Apr 09 2024
Data Center

Can AI Really Transform the Customer Experience in Retail?

Generative AI can power lifelike chatbots and create digital models for trying on clothes, but it comes with risks that retailers should know.

Artificial intelligence is everywhere, but users may not have realized just how much it’s impacting shopping. From soft drinks to blue jeans and cars, generative AI is radically changing the retail space.

Some stores are using the technology to accelerate supply chains or forecast demand, while others are using it to mimic human creativity and boost sales.

Levi Strauss, for instance, announced a partnership last year with a studio that builds digital fashion models to augment the number of live humans paid to showcase its clothes. This will allow customers to see body types similar to their own in the apparel maker’s products.

Coca-Cola, meanwhile, partnered with OpenAI and the consulting firm Bain on an AI platform that lets digital designers compete to develop artwork for the beverage maker’s billboards in New York’s Times Square and Piccadilly Circus in London.

And auto dealer CarMax has deployed AI reporting to evaluate used cars for wholesale buyers. These are just a few examples, but the list goes on. Here’s a look at the potential and the pitfalls of generative AI in retail.

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How Generative AI Is Easing Shopper Frustration

Beyond predictive analytics; streamlined operations; and quick curation of images, text and video, generative AI is helping with the most essential part of shopping: customer service.

“From slow checkout lanes to absent associates, in-store shoppers are still struggling with the same headaches they’ve always faced,” the IBM Institute for Business Value notes in a 2024 consumer study.

That means that only 9 percent of 20,000 customers in 26 countries report satisfaction with their in-store shopping experiences, the report says. For e-commerce shoppers, the number is only slightly higher, at 14 percent.

RELATED: Technology retailers need to create a frictionless shopping experience.

“Despite the supercomputers in their pockets, consumers must often spend hours searching for the right products, scouring reviews, comparing prices and assessing sustainability,” the report notes.

AI is reducing that friction by giving “consumers the information they need to make better, faster decisions,” it adds.

“When technology is integrated to improve their experiences — not added as an afterthought — brands and retailers can finally deliver the convenience and flexibility consumers have come to expect,” according to the report.

CHECK OUT: Leverage artificial intelligence in customer service to drive business outcomes.

AI Can Approximate Help From a Human

Retailers can also use AI to offer customers assistance from a chatbot that seems almost human, McKinsey senior partner Holger Harreis said in a podcast for the consulting firm.

AI “can suggest things that are based on what you’ve bought before,” he says. It can also produce work in teams where there is a shortage of resources or tight turnarounds. This is particularly true in product design. “Smaller brands now can afford to generate a significant number of designs that before you would have needed to have hundreds of junior designers” to develop, Harreis says.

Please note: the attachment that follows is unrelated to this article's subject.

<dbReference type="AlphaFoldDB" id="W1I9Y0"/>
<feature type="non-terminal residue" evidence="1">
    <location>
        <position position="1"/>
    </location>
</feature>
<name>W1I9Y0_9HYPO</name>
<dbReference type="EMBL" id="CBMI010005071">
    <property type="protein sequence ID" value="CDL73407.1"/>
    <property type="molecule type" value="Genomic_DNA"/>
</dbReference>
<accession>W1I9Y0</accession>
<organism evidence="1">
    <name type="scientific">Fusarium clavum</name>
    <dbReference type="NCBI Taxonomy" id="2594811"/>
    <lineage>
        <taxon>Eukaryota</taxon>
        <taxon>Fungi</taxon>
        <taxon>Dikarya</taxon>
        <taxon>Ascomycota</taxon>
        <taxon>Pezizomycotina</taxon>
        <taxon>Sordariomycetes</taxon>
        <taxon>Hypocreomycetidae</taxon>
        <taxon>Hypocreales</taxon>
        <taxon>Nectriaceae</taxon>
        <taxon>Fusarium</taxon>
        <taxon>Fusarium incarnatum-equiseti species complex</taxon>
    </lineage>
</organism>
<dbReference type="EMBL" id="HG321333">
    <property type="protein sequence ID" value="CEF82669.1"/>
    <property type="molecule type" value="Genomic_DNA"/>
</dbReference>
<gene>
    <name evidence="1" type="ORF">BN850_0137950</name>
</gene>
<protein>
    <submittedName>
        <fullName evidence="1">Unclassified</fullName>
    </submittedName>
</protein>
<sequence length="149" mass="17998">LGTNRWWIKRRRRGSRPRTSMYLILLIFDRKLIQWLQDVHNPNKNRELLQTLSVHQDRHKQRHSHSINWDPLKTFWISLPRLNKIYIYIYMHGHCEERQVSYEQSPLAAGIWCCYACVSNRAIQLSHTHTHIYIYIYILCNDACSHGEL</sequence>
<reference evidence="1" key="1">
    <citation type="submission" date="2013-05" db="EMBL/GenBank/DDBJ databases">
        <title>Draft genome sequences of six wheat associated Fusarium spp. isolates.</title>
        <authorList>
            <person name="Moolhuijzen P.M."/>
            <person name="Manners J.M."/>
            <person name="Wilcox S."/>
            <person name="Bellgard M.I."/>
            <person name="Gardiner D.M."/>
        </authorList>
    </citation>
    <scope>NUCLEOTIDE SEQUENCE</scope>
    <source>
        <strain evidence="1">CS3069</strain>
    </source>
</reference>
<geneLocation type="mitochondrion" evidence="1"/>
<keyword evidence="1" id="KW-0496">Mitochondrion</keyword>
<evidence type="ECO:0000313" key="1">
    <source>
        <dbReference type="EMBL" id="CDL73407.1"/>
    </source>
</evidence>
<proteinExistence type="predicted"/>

LEARN MORE: Modern retail technology solutions can help your business.

The Pitfalls of AI Applications

Despite the immense potential of AI, there are a few limitations that retailers should know about. These risks “could be reputational, they could involve intellectual property or they could result from biased results,” Harreis explains. Here are the biggest pitfalls:

  • Biased preferences: Levi’s AI partnership, for instance, drew backlash from critics who said the company should hire more diverse models.
  • Factual errors and mixups: The tech site CNET used AI to write articles, and The Washington Post, Wired, Columbia Journalism Review and CNN condemned the posts, saying it was a “journalistic disaster” that spread misinformation.
  • Large language model hallucinations: “One of the pitfalls of current-state generative AI is that it can create outputs that seem entirely reasonable while also being entirely inaccurate,” notes a recent KPMG report. “It can ‘hallucinate’ facts and make mistakes in reasoning.”

These LLM hallucinations happen because AI engines are trained using publicly available data, not all of which is reliable. To mitigate these risks, organizations should put together “a solid risk management framework encompassing both the generative AI algorithm and the data, of which generative AI requires massive amounts,” Harreis says.

IT leaders can also build a customized data set that is clean and normalized so that the generative AI model has good inputs to pull from. These steps can serve as controls to ensure that the technology is being used ethically and legally.

And as for a larger roadmap of best practices to follow, The National Retail Federation has also formed a working group for its members to monitor these concerns and issue policies.

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